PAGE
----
A flurry of newsroom revolts has transformed the American press
By Matt Taibbi
Sometimes it seems life can’t get any worse in this country. Already in terror of a pandemic, Americans have lately been bombarded with images of grotesque state-sponsored violence, from the murder of George Floyd to countless scenes of police clubbing and brutalizing protesters.
Our president, Donald Trump, is a clown who makes a great reality-show villain but is uniquely toolless as the leader of a superpower nation. Watching him try to think through two society-imperiling crises is like waiting for a gerbil to solve Fermat’s theorem. Calls to “dominate” marchers and ad-libbed speculations about Floyd’s “great day” looking down from heaven at Trump’s crisis management and new unemployment numbers (“only” 21 million out of work!) were pure gasoline at a tinderbox moment. The man seems determined to talk us into civil war.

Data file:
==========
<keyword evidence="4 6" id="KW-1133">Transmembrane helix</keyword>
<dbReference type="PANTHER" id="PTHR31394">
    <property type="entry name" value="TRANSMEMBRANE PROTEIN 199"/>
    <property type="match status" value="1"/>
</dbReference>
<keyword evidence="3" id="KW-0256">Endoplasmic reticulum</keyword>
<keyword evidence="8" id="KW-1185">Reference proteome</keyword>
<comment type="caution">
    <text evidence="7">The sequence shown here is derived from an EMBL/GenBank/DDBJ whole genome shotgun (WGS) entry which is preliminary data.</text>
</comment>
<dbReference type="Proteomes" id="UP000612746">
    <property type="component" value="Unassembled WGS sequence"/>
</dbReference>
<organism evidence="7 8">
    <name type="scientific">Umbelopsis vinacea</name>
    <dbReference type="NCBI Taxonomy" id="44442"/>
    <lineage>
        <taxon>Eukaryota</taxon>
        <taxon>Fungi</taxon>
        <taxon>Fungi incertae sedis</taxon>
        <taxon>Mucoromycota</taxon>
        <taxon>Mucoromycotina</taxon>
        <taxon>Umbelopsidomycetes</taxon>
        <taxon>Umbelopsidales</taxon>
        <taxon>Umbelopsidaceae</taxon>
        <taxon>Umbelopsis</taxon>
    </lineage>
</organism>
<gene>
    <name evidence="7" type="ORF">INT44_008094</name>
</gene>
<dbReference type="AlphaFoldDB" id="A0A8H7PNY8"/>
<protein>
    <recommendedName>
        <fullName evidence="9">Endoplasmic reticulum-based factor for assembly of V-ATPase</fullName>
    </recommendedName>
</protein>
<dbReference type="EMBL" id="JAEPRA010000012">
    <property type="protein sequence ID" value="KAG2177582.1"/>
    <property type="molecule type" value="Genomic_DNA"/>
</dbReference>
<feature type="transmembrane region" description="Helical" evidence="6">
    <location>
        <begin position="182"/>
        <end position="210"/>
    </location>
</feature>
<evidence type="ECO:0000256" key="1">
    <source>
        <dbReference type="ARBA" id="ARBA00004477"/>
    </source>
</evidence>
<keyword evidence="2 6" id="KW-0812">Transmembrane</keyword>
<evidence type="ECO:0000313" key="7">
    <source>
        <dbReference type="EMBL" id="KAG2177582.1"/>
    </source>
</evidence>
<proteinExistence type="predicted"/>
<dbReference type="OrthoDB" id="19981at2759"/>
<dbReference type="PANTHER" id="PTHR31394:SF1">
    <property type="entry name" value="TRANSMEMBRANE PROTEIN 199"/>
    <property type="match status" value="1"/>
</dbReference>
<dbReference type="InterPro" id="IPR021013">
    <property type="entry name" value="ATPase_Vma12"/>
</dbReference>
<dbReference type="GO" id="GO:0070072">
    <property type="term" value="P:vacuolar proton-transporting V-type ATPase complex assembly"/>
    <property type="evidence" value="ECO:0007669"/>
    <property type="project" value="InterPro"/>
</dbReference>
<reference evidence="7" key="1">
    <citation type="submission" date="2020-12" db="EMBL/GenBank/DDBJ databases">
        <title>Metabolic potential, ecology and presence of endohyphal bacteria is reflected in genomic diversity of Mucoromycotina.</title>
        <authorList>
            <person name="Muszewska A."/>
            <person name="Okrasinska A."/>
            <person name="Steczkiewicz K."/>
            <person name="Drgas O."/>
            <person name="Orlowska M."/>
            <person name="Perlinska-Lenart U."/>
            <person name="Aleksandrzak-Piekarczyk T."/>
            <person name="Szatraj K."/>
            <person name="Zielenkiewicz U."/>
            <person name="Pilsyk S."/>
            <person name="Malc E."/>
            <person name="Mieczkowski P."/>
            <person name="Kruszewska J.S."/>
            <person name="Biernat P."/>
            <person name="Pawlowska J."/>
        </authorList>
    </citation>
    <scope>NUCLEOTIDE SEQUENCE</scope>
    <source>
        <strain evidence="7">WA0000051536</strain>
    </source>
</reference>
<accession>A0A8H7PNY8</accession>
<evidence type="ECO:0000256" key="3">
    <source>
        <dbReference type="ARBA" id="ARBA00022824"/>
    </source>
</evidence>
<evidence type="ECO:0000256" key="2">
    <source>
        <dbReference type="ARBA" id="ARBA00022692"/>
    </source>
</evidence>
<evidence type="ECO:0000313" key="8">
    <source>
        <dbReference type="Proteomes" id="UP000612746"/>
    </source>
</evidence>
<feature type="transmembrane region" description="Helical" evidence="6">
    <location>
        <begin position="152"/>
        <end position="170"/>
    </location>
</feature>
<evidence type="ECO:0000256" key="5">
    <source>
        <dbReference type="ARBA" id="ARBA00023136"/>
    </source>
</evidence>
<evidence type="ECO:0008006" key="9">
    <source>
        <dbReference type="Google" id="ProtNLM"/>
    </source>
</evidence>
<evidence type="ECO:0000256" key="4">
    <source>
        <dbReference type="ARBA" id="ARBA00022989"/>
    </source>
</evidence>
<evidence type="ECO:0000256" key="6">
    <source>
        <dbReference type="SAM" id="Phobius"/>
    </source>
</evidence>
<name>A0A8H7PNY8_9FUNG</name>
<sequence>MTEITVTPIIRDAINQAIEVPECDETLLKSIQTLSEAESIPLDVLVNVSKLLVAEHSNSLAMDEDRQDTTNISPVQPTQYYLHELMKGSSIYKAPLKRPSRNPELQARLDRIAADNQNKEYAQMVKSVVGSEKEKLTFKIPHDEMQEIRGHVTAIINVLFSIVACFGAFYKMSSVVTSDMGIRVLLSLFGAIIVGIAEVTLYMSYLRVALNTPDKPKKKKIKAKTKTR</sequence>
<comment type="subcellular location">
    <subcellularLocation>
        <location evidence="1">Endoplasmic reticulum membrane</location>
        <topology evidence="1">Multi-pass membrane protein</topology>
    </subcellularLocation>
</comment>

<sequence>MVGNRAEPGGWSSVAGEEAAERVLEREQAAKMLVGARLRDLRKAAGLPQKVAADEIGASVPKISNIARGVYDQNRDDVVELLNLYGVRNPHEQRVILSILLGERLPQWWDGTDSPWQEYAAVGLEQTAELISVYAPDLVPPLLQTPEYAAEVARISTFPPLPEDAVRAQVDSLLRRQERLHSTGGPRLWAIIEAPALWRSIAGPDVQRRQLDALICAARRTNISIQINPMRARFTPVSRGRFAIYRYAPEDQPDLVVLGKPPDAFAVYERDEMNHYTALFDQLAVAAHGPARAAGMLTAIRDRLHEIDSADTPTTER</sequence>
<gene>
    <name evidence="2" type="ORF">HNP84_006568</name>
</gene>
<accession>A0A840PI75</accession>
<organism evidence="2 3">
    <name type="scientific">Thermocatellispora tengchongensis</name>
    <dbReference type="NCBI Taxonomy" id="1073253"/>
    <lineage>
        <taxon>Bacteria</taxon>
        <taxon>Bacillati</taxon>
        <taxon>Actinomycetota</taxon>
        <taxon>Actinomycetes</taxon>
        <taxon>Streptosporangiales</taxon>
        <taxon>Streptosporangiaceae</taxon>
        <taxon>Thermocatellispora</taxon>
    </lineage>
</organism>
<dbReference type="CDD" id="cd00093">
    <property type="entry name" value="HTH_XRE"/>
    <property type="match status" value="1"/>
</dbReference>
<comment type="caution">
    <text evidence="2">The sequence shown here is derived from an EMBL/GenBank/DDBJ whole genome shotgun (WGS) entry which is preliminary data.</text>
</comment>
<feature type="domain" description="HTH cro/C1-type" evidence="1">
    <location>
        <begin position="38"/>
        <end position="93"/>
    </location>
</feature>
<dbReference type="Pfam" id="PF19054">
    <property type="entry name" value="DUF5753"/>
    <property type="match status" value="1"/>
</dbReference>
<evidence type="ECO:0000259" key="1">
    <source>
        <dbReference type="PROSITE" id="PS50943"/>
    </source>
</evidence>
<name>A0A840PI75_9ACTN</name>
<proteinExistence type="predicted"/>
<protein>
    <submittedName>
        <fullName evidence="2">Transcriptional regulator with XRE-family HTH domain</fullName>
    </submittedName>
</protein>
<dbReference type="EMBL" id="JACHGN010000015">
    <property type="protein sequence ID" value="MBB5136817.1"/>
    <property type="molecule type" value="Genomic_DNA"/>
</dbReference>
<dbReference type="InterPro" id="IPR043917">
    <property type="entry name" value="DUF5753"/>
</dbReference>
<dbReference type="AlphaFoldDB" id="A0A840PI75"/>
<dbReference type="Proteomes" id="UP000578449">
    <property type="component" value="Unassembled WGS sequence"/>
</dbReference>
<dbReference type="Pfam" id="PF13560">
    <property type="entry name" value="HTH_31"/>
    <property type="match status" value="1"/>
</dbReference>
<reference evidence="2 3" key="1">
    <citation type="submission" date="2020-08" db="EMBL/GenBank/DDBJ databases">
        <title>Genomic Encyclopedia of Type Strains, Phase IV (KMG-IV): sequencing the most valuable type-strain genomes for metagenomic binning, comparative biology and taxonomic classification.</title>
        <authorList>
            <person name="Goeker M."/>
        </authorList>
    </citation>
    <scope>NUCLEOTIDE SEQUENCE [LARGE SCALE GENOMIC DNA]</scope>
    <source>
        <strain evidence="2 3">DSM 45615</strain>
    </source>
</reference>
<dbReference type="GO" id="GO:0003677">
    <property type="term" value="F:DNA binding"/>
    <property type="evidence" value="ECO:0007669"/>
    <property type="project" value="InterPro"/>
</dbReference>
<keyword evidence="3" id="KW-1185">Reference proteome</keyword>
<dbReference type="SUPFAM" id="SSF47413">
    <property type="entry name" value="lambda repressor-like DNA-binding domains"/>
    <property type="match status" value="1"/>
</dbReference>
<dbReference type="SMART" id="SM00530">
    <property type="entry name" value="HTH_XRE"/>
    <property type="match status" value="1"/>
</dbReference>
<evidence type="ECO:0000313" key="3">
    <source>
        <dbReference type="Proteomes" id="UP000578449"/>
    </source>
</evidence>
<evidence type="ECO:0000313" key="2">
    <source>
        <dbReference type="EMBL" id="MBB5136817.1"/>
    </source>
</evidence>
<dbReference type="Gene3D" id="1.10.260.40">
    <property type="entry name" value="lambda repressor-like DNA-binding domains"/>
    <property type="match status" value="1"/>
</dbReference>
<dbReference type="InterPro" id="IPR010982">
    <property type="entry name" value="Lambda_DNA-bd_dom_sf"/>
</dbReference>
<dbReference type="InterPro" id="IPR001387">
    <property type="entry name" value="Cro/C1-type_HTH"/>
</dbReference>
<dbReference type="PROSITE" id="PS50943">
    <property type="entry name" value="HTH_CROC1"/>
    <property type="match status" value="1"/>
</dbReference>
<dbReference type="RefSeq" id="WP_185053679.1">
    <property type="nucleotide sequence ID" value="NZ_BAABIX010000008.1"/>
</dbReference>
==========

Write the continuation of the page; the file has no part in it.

But police violence, and Trump’s daily assaults on the presidential competence standard, are only part of the disaster. On the other side of the political aisle, among self-described liberals, we’re watching an intellectual revolution. It feels liberating to say after years of tiptoeing around the fact, but the American left has lost its mind. It’s become a cowardly mob of upper-class social media addicts, Twitter Robespierres who move from discipline to discipline torching reputations and jobs with breathtaking casualness.